"Choosing with Crying Smiles and Laughing Tears: The Dual Effects of Mixed Emotions on Variety Seeking"
|Recent research shows that people who experience mixed emotions (i.e., they are happy and sad at the same time) are in a conflicting psychological state; and this feeling of discomfort in turn affects their judgment, resulting in less favorable attitudes. We extend this research by integrating the affect regulation literature and cognitive appraisal theories of emotion to examine the dual effects of incidental mixed emotions on consumer variety seeking. When people who experience mixed emotions engage in affect regulation, their desire to alleviate the conflicting feeling will prompt them to limit their choices and commit to fewer options; and this attempt to feel less conflicted is manifested as seeking less variety. In contrast, when people who experience mixed emotions do not engage in affect regulation, their information processing is likely guided by the appraisal tendency of their emotional experience. Because mixed emotions signal the presence of multiple goals and needs, we argue that the appraisal tendency of people experiencing mixed emotion is the recognition that people have multiple goals. This appraisal tendency in turn prompts people to engage in more variety seeking. In a series of studies, we provide support for our hypothesis that relative to a neutral affective state, mixed emotions lead to less variety seeking when people engage in affect regulation, such as when they feel conflicted, when they are prompted to focus on their feelings, or when they are dispositionally inclined to regulate their affect. Conversely, mixed emotions lead to more variety seeking when people do not feel conflicted, when they are prompted to focus on cognition, and when they are not inclined to regulate their negative affect. We provide further evidence that these effects on variety seeking are specific to mixed emotions and distinct from other negative emotions such as sadness.|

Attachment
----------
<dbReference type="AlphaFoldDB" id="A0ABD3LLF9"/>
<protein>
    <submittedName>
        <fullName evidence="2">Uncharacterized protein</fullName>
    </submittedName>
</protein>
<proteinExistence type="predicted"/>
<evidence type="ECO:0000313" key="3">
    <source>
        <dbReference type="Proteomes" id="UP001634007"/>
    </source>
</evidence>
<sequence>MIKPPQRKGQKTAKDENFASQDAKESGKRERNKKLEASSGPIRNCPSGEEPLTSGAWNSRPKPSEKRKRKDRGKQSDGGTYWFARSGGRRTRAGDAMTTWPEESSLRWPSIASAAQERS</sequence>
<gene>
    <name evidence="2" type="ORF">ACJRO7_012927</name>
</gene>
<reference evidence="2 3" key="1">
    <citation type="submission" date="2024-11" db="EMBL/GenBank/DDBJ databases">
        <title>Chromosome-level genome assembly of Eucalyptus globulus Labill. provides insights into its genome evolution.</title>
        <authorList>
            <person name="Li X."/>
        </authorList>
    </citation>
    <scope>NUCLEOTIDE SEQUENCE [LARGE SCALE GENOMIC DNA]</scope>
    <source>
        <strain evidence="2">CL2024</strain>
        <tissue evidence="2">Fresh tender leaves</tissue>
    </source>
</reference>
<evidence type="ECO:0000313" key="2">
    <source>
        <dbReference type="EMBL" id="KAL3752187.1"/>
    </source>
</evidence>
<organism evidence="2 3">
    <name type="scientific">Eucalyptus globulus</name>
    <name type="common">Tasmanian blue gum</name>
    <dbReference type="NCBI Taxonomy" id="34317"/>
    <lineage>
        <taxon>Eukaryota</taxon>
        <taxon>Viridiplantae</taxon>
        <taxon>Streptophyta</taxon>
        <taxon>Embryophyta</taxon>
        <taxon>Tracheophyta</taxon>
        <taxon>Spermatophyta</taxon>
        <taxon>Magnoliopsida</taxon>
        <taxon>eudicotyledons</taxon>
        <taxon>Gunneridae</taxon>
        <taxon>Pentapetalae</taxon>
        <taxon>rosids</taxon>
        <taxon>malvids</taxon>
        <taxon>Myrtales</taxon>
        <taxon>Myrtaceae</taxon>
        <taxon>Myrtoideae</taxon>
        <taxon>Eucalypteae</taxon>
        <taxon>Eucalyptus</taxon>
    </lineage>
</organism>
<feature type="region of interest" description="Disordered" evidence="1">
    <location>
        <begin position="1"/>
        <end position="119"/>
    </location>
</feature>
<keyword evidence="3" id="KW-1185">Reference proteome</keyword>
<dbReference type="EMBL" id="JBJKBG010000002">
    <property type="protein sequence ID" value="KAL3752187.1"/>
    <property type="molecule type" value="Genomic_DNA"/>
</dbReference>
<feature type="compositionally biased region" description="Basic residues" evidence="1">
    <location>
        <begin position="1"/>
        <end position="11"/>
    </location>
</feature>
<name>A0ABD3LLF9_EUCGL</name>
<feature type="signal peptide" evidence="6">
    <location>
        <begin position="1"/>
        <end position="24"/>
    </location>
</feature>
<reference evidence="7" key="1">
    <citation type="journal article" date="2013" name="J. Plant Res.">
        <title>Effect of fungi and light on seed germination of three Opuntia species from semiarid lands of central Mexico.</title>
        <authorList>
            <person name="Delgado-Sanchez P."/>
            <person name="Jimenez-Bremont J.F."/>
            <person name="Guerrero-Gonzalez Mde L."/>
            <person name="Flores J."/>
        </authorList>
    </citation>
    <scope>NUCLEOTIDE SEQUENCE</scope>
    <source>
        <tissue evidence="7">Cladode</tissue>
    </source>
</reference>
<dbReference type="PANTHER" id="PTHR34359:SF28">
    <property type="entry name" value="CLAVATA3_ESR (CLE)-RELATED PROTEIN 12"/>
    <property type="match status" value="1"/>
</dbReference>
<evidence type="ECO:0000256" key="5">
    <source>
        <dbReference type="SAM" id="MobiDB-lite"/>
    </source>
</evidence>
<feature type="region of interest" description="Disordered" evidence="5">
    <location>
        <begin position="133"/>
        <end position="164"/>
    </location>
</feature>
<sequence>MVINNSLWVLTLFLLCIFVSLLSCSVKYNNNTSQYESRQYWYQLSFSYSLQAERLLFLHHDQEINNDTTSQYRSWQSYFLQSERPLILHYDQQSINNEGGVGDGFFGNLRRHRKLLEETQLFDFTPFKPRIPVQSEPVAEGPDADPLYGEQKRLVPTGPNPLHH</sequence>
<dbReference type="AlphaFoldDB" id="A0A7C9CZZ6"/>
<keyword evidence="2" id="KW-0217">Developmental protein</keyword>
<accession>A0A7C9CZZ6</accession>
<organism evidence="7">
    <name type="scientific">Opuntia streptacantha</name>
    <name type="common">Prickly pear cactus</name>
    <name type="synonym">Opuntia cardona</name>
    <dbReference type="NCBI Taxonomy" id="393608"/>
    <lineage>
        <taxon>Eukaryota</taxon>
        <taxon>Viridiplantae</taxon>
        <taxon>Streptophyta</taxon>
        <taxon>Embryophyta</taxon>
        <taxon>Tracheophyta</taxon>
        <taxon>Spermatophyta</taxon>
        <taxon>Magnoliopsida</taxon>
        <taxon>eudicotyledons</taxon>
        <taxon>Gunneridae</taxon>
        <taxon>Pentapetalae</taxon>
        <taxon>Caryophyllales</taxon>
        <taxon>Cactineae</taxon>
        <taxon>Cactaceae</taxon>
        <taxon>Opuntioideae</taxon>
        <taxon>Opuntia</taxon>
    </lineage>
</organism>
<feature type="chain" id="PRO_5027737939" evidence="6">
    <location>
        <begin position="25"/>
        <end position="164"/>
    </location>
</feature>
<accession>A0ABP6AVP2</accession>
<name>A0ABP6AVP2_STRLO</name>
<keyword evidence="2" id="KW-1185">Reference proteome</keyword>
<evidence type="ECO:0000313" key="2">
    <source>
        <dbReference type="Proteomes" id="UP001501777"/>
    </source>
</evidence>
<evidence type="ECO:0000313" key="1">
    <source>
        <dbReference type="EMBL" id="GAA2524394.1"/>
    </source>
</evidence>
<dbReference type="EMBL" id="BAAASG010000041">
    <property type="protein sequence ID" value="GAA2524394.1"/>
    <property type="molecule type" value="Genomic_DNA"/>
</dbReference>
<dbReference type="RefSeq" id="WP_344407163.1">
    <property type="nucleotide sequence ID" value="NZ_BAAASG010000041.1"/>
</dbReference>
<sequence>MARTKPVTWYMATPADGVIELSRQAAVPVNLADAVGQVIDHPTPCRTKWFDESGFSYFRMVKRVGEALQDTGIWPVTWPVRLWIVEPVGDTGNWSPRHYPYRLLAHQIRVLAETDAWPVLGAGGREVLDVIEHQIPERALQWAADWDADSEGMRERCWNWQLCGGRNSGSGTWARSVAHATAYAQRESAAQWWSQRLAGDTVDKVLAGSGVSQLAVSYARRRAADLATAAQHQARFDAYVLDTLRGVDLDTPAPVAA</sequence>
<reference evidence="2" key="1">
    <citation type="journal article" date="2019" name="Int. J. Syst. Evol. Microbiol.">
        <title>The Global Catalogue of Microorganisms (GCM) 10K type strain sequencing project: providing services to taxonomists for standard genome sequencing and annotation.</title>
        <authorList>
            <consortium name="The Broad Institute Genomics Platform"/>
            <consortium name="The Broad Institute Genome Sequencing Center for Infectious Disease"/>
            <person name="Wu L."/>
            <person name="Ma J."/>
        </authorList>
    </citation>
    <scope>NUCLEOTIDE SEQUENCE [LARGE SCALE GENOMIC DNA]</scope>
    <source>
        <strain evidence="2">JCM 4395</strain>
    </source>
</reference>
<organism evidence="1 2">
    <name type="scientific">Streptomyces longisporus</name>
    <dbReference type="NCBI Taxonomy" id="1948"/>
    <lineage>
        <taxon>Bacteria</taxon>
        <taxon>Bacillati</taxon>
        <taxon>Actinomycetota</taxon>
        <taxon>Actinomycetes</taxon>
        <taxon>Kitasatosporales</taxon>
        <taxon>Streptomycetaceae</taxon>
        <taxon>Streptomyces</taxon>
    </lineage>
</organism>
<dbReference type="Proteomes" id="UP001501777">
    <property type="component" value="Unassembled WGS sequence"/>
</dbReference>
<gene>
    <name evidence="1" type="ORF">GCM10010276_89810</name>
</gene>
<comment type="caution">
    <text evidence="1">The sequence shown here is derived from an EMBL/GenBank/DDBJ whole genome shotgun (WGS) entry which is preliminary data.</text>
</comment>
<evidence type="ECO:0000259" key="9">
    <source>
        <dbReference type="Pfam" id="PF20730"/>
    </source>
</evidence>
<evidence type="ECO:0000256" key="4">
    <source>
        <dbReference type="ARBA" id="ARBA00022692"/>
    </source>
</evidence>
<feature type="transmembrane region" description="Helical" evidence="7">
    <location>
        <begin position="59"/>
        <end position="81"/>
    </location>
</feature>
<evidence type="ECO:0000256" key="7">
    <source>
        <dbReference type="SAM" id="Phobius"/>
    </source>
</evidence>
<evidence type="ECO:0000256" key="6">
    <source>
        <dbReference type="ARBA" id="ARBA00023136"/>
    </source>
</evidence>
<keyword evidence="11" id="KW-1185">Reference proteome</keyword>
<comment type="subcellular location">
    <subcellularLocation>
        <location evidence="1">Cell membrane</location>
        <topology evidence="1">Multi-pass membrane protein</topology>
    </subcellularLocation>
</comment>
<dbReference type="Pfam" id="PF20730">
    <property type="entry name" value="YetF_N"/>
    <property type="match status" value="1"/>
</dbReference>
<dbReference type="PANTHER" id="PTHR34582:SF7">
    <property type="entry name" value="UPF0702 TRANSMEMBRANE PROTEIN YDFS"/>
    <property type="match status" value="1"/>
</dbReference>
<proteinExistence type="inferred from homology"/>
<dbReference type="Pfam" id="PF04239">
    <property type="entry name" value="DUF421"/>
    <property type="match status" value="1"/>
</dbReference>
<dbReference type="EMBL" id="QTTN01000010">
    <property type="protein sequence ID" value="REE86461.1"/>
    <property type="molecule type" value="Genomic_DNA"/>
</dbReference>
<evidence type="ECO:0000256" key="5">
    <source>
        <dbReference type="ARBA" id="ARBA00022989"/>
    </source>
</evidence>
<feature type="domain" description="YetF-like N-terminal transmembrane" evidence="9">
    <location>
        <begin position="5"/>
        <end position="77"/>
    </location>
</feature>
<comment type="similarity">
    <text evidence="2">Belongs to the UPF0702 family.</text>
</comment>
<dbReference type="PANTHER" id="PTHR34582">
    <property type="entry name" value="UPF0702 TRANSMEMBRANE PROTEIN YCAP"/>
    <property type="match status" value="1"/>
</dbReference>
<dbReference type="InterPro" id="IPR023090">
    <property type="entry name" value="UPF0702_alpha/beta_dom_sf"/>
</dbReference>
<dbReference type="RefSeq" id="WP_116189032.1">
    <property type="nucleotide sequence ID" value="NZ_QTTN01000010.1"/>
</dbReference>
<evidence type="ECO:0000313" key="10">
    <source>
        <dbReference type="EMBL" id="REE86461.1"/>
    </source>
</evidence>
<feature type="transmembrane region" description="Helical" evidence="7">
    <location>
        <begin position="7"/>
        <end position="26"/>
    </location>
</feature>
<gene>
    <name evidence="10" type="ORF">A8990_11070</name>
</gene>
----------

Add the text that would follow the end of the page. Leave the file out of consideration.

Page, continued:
|Dr. B. Donkers|